At 65, W. Andrew "Andy" Achenbaum, a professor of history and social work at the University of Houston, doesn't plan on retiring anytime soon. "At this point, I'm sort of an elder of the tribe … I don't want to waste my time doing things that aren't meaningful to me and hopefully constructive to others," he says. To him, mentoring students, teaching, and writing are among the most meaningful activities he can pursue.
A new survey from Charles Schwab suggests that Achenbaum is not an anomaly. In fact, 32 percent of 60-something middle-income workers surveyed said they don't want to retire. Three in four respondents between the ages of 50 and 69 said they are "sticking with their jobs because they want to," and not because they have to for financial reasons. And one in four workers say this is "the happiest time in their working career."
"As you get older, the more you like your job," says Carrie Schwab-Pomerantz, senior vice president of Schwab Community Services. "Many of them said they're happy with their jobs and want to be there," she adds.
While part of the motivation seems to be enjoyment and satisfaction, financial security is also a big factor. Among workers in their 50s, 64 percent said they are still working because they need the money. Among workers in their 60s, 55 percent said the same. "Fifty-somethings have more financial pressure and have a larger percentage of grown kids still living at home," says Schwab-Pomerantz. Many 50- and 60-somethings also face the sandwich-generation pressure of simultaneously providing financial assistance to their aging parents.
Almost seven in 10 respondents said they worry about needing to take care of a family member and four in 10 said they still have children living at home. Respondents also said leaving an inheritance was not as much of a priority.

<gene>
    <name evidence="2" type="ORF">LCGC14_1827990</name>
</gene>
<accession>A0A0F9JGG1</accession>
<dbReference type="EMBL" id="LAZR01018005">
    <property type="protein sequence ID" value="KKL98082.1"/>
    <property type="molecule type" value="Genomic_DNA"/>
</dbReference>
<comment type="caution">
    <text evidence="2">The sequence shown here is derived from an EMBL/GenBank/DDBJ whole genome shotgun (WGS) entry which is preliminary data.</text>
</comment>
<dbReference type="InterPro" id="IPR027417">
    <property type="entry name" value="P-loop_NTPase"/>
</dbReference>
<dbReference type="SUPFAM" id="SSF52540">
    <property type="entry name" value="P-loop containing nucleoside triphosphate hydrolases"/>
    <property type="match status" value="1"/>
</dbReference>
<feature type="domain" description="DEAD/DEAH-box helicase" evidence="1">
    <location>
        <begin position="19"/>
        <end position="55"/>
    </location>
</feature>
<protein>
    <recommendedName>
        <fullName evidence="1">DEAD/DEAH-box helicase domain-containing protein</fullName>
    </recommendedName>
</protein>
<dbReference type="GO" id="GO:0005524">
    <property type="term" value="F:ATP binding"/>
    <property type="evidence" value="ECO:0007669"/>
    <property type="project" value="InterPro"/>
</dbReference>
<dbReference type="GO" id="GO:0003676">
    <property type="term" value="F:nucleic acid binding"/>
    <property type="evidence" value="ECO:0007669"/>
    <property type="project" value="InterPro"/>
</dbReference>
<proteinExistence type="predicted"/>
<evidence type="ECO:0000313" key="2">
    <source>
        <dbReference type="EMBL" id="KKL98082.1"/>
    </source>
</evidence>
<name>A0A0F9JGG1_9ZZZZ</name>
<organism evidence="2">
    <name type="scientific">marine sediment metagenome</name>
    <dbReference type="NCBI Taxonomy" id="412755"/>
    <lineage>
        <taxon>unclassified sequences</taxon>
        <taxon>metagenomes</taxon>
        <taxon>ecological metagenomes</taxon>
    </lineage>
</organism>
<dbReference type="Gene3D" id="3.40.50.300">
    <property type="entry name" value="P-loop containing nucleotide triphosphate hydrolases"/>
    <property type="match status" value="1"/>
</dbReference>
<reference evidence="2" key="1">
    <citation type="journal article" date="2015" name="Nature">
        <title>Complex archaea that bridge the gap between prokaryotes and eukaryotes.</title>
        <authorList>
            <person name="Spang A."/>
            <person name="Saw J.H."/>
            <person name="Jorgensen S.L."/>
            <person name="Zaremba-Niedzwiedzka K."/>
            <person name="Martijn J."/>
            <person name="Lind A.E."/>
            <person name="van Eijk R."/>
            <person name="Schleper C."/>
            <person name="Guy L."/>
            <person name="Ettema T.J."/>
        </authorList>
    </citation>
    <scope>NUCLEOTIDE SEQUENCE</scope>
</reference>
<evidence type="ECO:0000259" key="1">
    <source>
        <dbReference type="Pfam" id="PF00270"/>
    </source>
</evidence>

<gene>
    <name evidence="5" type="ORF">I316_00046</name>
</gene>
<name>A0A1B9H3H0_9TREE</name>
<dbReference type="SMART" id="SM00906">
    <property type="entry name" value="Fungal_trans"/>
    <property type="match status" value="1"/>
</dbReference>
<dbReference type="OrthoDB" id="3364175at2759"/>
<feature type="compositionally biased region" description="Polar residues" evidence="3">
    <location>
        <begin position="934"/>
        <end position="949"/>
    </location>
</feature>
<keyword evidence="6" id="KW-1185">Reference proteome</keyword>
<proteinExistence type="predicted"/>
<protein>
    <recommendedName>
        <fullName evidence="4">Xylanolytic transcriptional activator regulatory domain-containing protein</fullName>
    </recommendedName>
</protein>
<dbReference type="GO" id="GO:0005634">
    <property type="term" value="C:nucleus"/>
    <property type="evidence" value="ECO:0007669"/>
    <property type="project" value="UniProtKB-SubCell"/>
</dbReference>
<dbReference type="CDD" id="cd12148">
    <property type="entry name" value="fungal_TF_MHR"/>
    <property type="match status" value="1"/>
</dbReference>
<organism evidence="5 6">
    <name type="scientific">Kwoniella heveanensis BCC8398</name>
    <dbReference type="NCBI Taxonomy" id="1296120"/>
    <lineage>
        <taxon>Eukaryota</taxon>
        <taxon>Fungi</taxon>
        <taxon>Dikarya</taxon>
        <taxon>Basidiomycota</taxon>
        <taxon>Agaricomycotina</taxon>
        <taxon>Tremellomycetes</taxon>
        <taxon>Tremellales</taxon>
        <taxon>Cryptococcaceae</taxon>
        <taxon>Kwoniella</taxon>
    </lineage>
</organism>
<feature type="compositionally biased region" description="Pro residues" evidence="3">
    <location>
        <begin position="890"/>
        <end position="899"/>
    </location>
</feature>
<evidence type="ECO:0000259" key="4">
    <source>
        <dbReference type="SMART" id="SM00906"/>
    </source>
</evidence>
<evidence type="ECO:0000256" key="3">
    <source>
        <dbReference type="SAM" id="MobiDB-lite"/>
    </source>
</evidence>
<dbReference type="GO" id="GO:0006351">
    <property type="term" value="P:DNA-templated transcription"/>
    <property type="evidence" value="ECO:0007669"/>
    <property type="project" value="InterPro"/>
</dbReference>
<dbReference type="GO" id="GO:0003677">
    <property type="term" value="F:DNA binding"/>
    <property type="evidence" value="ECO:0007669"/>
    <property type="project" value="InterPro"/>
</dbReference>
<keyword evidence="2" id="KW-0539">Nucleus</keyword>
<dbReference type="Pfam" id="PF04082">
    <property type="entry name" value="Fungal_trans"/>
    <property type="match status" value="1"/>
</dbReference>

Interestingly, 50-somethings were more likely than 60-somethings to say they felt "stuck" in their jobs and to report that they are still working for financial reasons, not personal satisfaction. Schwab-Pomerantz says that could be because more people in their 60s have scaled back to part-time or flexible work, which can be easier to enjoy. Also, people who dislike their jobs might be more likely to quit or retire by the time they reach their 60s, while people in their 50s continue to stick it out.
A survey released Wednesday from the Transamerica Center for Retirement Studies similarly found that most workers plan to work past age 65, and 54 percent say they will continue working in some capacity after they retire. Just four in 10 say they think they are building a "sufficient" nest egg to fund retirement.
"There is a group of people who will continue working because they need the income, and they want to save up before dipping into Social Security and savings. And because we're living longer and healthier, why not keep working?" says Kerry Hannon, author of What's Next? Follow Your Passion and Find Your Dream Job.
Hannon adds that as people age, they also start considering their legacy and what they can do to give back. Often, it's by continuing to practice the skills they spent their careers building. She adds that they frequently do so outside the constraints of a full-time job, by working part-time, starting a small business, or creating a small nonprofit organization. "It's an opportunity to use your existing skills in a new way," she says.
In contrast, many baby boomers' parents saw retirement as a chance to completely break off contact from the working world, says Hannon. It was a time to travel and visit grandchildren. "They had pensions. They had a financial cushion that most of us don't have … We always have an eye toward making money and having some sort of income stream," she says, especially after the financial crisis that wreaked havoc on so many boomers' retirement accounts. "It's so self-empowering to continue to make money, so if the market goes a little kooky, you don't freak out," she adds.
Achenbaum, who also writes and speaks about boomers and aging, says that although he often works 60-hour weeks, he doesn't want to promote over-working. Instead, his focus is on finding work that is meaningful. In addition to his job as a professor, he counsels physicians on how to interact with older people and talks about being a cancer survivor. He's also currently working on four separatebooks.
He says he plans to retire at age 72, but even after that point he will continue to write, volunteer, and give lectures. "I'm hooked on the power of ideas," he says, and he wants to help others, including his students, find work they enjoy, as well. Says Achenbaum: "We need to capitalize on people's gifts as much as possible."